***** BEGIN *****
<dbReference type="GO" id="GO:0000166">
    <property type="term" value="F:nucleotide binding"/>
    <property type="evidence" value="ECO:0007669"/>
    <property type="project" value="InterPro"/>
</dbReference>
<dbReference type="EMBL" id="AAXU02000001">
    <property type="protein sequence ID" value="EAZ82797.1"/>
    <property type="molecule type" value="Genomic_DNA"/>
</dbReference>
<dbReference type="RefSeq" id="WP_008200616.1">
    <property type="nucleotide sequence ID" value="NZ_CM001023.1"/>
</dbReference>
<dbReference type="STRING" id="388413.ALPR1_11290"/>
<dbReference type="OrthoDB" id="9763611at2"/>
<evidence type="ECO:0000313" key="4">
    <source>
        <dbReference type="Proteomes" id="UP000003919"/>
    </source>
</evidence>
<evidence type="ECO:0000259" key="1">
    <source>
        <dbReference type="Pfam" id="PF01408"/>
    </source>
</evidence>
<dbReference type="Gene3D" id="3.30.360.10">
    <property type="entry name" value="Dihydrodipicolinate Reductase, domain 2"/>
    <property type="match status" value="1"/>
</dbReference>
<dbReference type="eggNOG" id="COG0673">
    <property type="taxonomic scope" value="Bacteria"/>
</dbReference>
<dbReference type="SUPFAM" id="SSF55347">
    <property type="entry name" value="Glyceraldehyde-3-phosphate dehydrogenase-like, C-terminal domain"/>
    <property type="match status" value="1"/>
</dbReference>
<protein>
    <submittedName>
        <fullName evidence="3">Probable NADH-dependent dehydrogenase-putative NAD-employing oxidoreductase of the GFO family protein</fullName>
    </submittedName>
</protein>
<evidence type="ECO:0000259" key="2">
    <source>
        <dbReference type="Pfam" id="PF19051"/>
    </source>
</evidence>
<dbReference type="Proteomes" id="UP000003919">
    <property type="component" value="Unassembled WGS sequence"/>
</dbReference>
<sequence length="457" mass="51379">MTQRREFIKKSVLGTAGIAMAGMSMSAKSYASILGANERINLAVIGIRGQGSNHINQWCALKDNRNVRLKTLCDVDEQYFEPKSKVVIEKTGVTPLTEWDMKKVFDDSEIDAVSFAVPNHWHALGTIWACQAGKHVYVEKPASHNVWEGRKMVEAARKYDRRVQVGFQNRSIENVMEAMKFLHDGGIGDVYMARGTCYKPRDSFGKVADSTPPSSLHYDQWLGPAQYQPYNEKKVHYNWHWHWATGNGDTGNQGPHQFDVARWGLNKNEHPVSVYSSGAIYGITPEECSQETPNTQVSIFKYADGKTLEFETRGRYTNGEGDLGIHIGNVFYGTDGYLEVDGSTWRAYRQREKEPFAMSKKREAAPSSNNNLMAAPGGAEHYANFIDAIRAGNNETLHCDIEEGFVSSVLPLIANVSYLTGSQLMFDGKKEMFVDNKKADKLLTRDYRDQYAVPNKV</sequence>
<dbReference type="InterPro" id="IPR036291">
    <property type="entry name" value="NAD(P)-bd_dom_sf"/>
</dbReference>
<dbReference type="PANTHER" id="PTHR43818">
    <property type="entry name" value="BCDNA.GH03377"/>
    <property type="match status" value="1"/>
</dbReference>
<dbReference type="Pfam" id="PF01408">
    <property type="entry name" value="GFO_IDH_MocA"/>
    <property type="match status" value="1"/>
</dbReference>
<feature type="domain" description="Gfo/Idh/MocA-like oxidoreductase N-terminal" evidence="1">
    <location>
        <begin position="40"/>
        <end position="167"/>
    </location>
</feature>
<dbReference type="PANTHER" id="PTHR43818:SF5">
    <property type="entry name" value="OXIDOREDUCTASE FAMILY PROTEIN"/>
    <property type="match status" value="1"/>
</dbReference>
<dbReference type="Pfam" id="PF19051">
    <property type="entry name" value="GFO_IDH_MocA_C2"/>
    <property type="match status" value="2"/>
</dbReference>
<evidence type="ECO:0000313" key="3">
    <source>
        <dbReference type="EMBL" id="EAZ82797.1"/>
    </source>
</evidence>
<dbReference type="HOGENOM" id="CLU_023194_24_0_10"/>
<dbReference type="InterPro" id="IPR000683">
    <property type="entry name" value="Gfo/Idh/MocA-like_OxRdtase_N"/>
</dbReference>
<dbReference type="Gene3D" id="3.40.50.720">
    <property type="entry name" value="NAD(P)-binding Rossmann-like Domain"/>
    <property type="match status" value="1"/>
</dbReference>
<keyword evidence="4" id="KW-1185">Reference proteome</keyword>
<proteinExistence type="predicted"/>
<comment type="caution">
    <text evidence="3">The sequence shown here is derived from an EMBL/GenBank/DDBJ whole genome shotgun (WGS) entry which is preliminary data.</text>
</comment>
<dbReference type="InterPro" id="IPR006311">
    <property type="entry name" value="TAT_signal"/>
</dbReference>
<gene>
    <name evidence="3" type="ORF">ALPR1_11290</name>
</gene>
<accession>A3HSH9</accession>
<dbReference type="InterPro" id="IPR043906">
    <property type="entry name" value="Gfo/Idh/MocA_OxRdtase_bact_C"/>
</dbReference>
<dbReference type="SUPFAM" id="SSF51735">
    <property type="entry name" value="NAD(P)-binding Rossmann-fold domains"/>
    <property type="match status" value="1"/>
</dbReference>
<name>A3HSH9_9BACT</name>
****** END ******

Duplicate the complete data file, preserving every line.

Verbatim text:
<dbReference type="GO" id="GO:0000166">
    <property type="term" value="F:nucleotide binding"/>
    <property type="evidence" value="ECO:0007669"/>
    <property type="project" value="InterPro"/>
</dbReference>
<dbReference type="EMBL" id="AAXU02000001">
    <property type="protein sequence ID" value="EAZ82797.1"/>
    <property type="molecule type" value="Genomic_DNA"/>
</dbReference>
<dbReference type="RefSeq" id="WP_008200616.1">
    <property type="nucleotide sequence ID" value="NZ_CM001023.1"/>
</dbReference>
<dbReference type="STRING" id="388413.ALPR1_11290"/>
<dbReference type="OrthoDB" id="9763611at2"/>
<evidence type="ECO:0000313" key="4">
    <source>
        <dbReference type="Proteomes" id="UP000003919"/>
    </source>
</evidence>
<evidence type="ECO:0000259" key="1">
    <source>
        <dbReference type="Pfam" id="PF01408"/>
    </source>
</evidence>
<dbReference type="Gene3D" id="3.30.360.10">
    <property type="entry name" value="Dihydrodipicolinate Reductase, domain 2"/>
    <property type="match status" value="1"/>
</dbReference>
<dbReference type="eggNOG" id="COG0673">
    <property type="taxonomic scope" value="Bacteria"/>
</dbReference>
<dbReference type="SUPFAM" id="SSF55347">
    <property type="entry name" value="Glyceraldehyde-3-phosphate dehydrogenase-like, C-terminal domain"/>
    <property type="match status" value="1"/>
</dbReference>
<protein>
    <submittedName>
        <fullName evidence="3">Probable NADH-dependent dehydrogenase-putative NAD-employing oxidoreductase of the GFO family protein</fullName>
    </submittedName>
</protein>
<evidence type="ECO:0000259" key="2">
    <source>
        <dbReference type="Pfam" id="PF19051"/>
    </source>
</evidence>
<dbReference type="Proteomes" id="UP000003919">
    <property type="component" value="Unassembled WGS sequence"/>
</dbReference>
<sequence length="457" mass="51379">MTQRREFIKKSVLGTAGIAMAGMSMSAKSYASILGANERINLAVIGIRGQGSNHINQWCALKDNRNVRLKTLCDVDEQYFEPKSKVVIEKTGVTPLTEWDMKKVFDDSEIDAVSFAVPNHWHALGTIWACQAGKHVYVEKPASHNVWEGRKMVEAARKYDRRVQVGFQNRSIENVMEAMKFLHDGGIGDVYMARGTCYKPRDSFGKVADSTPPSSLHYDQWLGPAQYQPYNEKKVHYNWHWHWATGNGDTGNQGPHQFDVARWGLNKNEHPVSVYSSGAIYGITPEECSQETPNTQVSIFKYADGKTLEFETRGRYTNGEGDLGIHIGNVFYGTDGYLEVDGSTWRAYRQREKEPFAMSKKREAAPSSNNNLMAAPGGAEHYANFIDAIRAGNNETLHCDIEEGFVSSVLPLIANVSYLTGSQLMFDGKKEMFVDNKKADKLLTRDYRDQYAVPNKV</sequence>
<dbReference type="InterPro" id="IPR036291">
    <property type="entry name" value="NAD(P)-bd_dom_sf"/>
</dbReference>
<dbReference type="PANTHER" id="PTHR43818">
    <property type="entry name" value="BCDNA.GH03377"/>
    <property type="match status" value="1"/>
</dbReference>
<dbReference type="Pfam" id="PF01408">
    <property type="entry name" value="GFO_IDH_MocA"/>
    <property type="match status" value="1"/>
</dbReference>
<feature type="domain" description="Gfo/Idh/MocA-like oxidoreductase N-terminal" evidence="1">
    <location>
        <begin position="40"/>
        <end position="167"/>
    </location>
</feature>
<dbReference type="PANTHER" id="PTHR43818:SF5">
    <property type="entry name" value="OXIDOREDUCTASE FAMILY PROTEIN"/>
    <property type="match status" value="1"/>
</dbReference>
<dbReference type="Pfam" id="PF19051">
    <property type="entry name" value="GFO_IDH_MocA_C2"/>
    <property type="match status" value="2"/>
</dbReference>
<evidence type="ECO:0000313" key="3">
    <source>
        <dbReference type="EMBL" id="EAZ82797.1"/>
    </source>
</evidence>
<dbReference type="HOGENOM" id="CLU_023194_24_0_10"/>
<dbReference type="InterPro" id="IPR000683">
    <property type="entry name" value="Gfo/Idh/MocA-like_OxRdtase_N"/>
</dbReference>
<dbReference type="Gene3D" id="3.40.50.720">
    <property type="entry name" value="NAD(P)-binding Rossmann-like Domain"/>
    <property type="match status" value="1"/>
</dbReference>
<keyword evidence="4" id="KW-1185">Reference proteome</keyword>
<proteinExistence type="predicted"/>
<comment type="caution">
    <text evidence="3">The sequence shown here is derived from an EMBL/GenBank/DDBJ whole genome shotgun (WGS) entry which is preliminary data.</text>
</comment>
<dbReference type="InterPro" id="IPR006311">
    <property type="entry name" value="TAT_signal"/>
</dbReference>
<gene>
    <name evidence="3" type="ORF">ALPR1_11290</name>
</gene>
<accession>A3HSH9</accession>
<dbReference type="InterPro" id="IPR043906">
    <property type="entry name" value="Gfo/Idh/MocA_OxRdtase_bact_C"/>
</dbReference>
<dbReference type="SUPFAM" id="SSF51735">
    <property type="entry name" value="NAD(P)-binding Rossmann-fold domains"/>
    <property type="match status" value="1"/>
</dbReference>
<name>A3HSH9_9BACT</name>